In a discussion moderated by Professor John Manning, five Harvard Law School professors, Tomiko Brown-Nagin, John Coates, Richard Fallon, Charles Fried and Intisar Rabb, assessed last year’s Supreme Court decisions and shared their thoughts on those rulings.
Harvard Law School Professor John C. Coates spoke at a briefing on Oct. 30 in Washington, D.C., to urge the Securities and Exchange Commission to require publicly traded companies to disclose their political spending. The event, which was organized by the nonprofit consumer advocacy organization Public Citizen, also included speeches by former Harvard Law School […]
Dean Martha Minow announced this week that Scott Westfahl ’88 will be the new director of Executive Education at Harvard Law School.
A group of senior corporate managers, finance practitioners, and academics from Europe and the U.S. gathered at HLS on Sept. 14-15 for a conference on the role of corporate governance in encouraging long-term value in public corporations.
Eight Harvard Law School faculty members were recently ranked among the top 100 corporate governance scholars in the world, in all corporate areas, including management, law, economics, and finance. Included on the American Academy of Management’s list of 100 “high-impact scholars” were HLS Professors Lucian Bebchuk, John Coates, Reiner Kraakman, Mark Roe ’75, Steven Shavell and Cass Sunstein ’78. Former HLS Dean and current Visiting Professor Elena Kagan ’86 and HLS Lecturer on Law Leo Strine also were featured on the list.
Harvard Law School has launched a new program to develop and distribute case studies, role plays, hypothetical problems and other experiential tools for the classroom. The centerpiece of the program is a website designed as a one-stop-shop for all participant-centered teaching tools developed and sponsored by HLS.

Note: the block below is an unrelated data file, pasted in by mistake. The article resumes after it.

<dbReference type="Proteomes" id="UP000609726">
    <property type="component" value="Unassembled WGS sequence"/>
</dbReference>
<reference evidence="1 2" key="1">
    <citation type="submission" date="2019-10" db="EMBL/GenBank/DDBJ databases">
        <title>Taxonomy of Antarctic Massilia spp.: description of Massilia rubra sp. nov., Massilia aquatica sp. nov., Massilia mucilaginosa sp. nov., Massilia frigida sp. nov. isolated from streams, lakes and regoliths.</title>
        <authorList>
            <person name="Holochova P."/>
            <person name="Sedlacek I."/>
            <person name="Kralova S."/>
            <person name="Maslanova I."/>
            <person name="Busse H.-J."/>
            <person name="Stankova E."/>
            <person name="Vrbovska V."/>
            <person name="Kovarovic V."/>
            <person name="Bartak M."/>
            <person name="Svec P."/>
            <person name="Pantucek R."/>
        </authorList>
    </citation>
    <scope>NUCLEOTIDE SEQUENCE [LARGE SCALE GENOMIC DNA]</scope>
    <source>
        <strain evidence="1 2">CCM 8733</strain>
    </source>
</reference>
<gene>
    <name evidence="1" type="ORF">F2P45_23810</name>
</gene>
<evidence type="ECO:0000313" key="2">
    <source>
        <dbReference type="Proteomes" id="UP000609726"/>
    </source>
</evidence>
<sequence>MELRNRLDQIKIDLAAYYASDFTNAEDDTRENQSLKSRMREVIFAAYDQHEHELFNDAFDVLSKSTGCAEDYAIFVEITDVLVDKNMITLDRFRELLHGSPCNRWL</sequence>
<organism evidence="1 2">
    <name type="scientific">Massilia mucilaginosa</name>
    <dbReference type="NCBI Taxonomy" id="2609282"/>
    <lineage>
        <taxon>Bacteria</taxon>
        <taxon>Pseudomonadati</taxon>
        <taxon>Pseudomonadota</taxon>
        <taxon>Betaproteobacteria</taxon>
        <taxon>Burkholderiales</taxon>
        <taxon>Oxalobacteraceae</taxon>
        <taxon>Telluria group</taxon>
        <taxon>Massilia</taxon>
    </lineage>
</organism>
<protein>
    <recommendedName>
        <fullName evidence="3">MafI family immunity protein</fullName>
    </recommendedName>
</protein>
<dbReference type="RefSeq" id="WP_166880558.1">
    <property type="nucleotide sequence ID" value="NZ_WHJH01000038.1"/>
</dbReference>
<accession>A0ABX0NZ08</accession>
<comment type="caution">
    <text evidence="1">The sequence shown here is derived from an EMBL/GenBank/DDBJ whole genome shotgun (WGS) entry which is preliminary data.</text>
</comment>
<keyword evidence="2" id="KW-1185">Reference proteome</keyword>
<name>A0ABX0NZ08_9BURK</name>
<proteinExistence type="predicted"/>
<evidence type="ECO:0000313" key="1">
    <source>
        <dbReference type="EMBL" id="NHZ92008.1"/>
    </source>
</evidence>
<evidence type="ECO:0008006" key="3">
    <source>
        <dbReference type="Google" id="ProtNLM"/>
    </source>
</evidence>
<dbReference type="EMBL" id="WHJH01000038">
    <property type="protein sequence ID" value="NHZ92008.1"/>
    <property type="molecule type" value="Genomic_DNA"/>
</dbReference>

The Supreme Court’s 2010 Citizens United decision allowed unlimited political expenditures by corporations and unions, which have been used to help fund campaign commercials that have flooded the airwaves during this election season. In recent writings, several Harvard Law faculty members have explored how Citizens United affects a spectrum of stakeholders, including shareholders, corporations, unions and voters.
For the last several years, former Harvard Law School Dean Robert C. Clark ’72 has broken with tradition in teaching his mergers and acquisitions course. It isn’t enough to read leading cases, he realized; students still may leave the classroom without any real understanding of how to structure a deal, identify and avoid pitfalls, and recognize why personalities matter—in short, how M&As work in the real world.